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Track(s) taken from CDA67947

Six Pièces

composer
circa 1848; published 'in aid of the poor'

Howard Shelley (piano)
Studio Master FLAC & ALAC downloads available
CD-Quality:
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Recording details: November 2011
St Silas the Martyr, Kentish Town, London, United Kingdom
Produced by Annabel Connellan
Engineered by Ben Connellan
Release date: September 2012
Total duration: 13 minutes 19 seconds

Cover artwork: A Storm Passing Off on the Coast of Merionethshire (1818) by Anthony Vandyke Copley Fielding (1787-1855)
Yale Center for British Art, Paul Mellon Fund, USA / Bridgeman Art Library, London
 
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Reviews

'Shelley plays this music with consummate artistry, making light of its technical difficulties and investing it with all the Romantic charm and ardour it needs. It's captured in excellent quality sound' (BBC Music Magazine)

'Spohr's piano sonata is rarely heard and there is much to commend in it … a work that is lyrically and melodically dominated throughout, and with some ravishing modulations among its highlights … Onslow's works are well deserving of an audience … the Toccata is very enjoyable … once again, Shelley has done us a service in resurrecting long-forgotten works and performing them with such consummate skill and good taste. The notes and Hyperion's recording quality are of an exemplary standard' (International Record Review)

'Shelley, who as a conductor has recorded all of Spohr's symphonies, plays this music masterfully. Hyperion's recording is faultless. What's not to like?' (Fanfare, USA)
The Six Pièces, published ‘in aid of the poor’ (Onslow was well known for his charitable work), date from the late 1840s, by which time he had been elected only the second honorary member of the Philharmonic Society of London (after Mendelssohn), and to the chair of the Institut de France, in preference to Berlioz! Destined for the amateur domestic market, these unassuming pieces are Onslow’s response to Mendelssohn’s hugely popular Songs without words. While most of them mine a vein of gentle, fireside sentimentality, No 4, in B flat minor, is an exquisitely tender valse triste that on a ‘blind’ test might easily be mistaken for Schubert.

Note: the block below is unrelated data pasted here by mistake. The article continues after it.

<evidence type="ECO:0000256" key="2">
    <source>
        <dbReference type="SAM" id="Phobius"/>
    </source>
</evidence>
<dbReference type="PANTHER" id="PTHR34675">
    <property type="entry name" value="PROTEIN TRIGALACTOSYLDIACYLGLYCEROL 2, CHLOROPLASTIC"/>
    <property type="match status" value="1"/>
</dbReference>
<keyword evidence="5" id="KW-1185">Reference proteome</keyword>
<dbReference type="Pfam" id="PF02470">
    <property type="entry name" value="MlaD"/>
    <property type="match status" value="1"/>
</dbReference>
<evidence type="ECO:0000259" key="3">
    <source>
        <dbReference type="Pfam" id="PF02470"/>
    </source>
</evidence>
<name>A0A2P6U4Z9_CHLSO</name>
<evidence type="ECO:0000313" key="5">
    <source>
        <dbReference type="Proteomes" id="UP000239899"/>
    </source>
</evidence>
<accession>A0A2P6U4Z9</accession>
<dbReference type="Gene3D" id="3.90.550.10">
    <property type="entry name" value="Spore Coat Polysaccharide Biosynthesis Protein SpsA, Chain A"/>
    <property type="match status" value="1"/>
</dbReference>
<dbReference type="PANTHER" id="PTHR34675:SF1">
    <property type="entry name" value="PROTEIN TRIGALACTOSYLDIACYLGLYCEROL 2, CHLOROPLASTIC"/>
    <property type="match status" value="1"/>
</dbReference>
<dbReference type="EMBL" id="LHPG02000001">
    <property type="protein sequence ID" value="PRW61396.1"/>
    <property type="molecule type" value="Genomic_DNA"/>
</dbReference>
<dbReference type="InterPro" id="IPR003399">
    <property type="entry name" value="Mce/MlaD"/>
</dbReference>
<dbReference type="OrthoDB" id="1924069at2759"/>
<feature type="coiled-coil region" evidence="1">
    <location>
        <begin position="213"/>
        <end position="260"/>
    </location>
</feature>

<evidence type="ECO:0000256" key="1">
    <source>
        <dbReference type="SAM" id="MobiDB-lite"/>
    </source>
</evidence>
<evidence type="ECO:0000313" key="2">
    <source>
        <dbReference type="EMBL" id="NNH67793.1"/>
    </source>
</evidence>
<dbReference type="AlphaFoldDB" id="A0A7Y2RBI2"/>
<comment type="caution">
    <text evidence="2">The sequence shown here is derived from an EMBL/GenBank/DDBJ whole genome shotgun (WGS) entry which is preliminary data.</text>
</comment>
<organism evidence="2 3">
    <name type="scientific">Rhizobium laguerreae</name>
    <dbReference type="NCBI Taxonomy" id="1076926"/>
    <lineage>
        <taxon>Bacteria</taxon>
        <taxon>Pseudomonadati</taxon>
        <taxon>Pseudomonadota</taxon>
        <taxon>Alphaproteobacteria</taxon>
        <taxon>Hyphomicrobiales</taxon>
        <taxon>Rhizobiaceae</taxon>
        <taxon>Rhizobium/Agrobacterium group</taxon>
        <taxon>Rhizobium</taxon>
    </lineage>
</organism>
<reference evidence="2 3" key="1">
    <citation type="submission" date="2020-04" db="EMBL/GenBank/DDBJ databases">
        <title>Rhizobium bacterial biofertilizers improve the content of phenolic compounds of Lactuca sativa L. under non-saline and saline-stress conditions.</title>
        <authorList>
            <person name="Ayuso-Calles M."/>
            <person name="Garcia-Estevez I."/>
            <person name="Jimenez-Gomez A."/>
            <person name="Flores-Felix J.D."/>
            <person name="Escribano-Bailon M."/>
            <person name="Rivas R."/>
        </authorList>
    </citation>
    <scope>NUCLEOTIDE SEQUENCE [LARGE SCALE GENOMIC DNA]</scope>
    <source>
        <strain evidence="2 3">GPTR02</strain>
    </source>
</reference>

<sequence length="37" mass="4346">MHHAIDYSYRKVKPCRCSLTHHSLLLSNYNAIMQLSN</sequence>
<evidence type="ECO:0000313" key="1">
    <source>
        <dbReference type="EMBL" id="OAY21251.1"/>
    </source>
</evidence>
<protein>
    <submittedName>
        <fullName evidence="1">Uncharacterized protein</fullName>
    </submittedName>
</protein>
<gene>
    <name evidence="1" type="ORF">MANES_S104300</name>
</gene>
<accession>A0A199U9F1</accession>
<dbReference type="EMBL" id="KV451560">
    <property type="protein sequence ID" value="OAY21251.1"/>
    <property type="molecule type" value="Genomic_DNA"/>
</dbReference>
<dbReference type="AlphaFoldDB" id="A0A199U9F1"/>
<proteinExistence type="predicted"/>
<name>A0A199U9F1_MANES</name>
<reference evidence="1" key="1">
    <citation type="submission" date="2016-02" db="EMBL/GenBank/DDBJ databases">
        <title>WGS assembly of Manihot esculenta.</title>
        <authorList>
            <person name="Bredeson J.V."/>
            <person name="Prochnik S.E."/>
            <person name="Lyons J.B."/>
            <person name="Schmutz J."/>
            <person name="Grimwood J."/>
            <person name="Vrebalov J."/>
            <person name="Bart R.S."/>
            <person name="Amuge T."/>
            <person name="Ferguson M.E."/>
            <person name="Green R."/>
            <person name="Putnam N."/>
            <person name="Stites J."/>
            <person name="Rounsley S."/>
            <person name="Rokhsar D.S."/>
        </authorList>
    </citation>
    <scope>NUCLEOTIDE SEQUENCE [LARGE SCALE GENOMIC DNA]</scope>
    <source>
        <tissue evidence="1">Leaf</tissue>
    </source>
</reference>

from notes by Richard Wigmore © 2012

Les Six Pièces, publiées «au profit des pauvres» (Onslow était connu pour ses bonnes œuvres) datent de la fin des années 1840—Onslow était alors devenu le second membre honoraire de la Philharmonic Society de Londres, à la suite de Mendelssohn, et fut préféré à Berlioz pour occuper la chaire de l’Institut de France! Destinées au marché domestique amateur, ces pièces sans prétention se veulent une réponse aux Romance sans paroles, immensément populaires, de Mendelssohn. Si la plupart d’entre elles exploitent une veine de douce sentimentalité au coin du feu, la nº 4, en si bémol mineur, est une valse triste, d’une exquise tendresse, qu’on pourrait facilement prendre, à l’«aveugle», pour du Schubert.

extrait des notes rédigées par Richard Wigmore © 2012
Français: Hypérion

Die Six Pièces pour piano wurden „zugunsten der Armen“ (Onslow war für seine gemeinnützige Arbeit berühmt) veröffentlicht und stammen aus den späten 1840er Jahren, als er bereits, nach Mendelssohn, zum zweiten Ehrenmitglied der Philharmonic Society of London ernannt und ihm der Vorsitz des Institut de France (anstelle von Berlioz!) übertragen worden war. Diese bescheidenen Stücke waren für den Hausmusikmarkt der Laienmusiker gedacht und stellten Onslows Reaktion auf Mendelssohns enorm populäre Lieder ohne Worte dar. Zwar besitzen die meisten eine sanfte Kamineckensentimentalität, doch ist das vierte Stück in b-Moll eine vorzügliche, zarte Valse triste, die in einem „Blindversuch“ durchaus für Schubert gehalten werden könnte.

aus dem Begleittext von Richard Wigmore © 2012
Deutsch: Viola Scheffel

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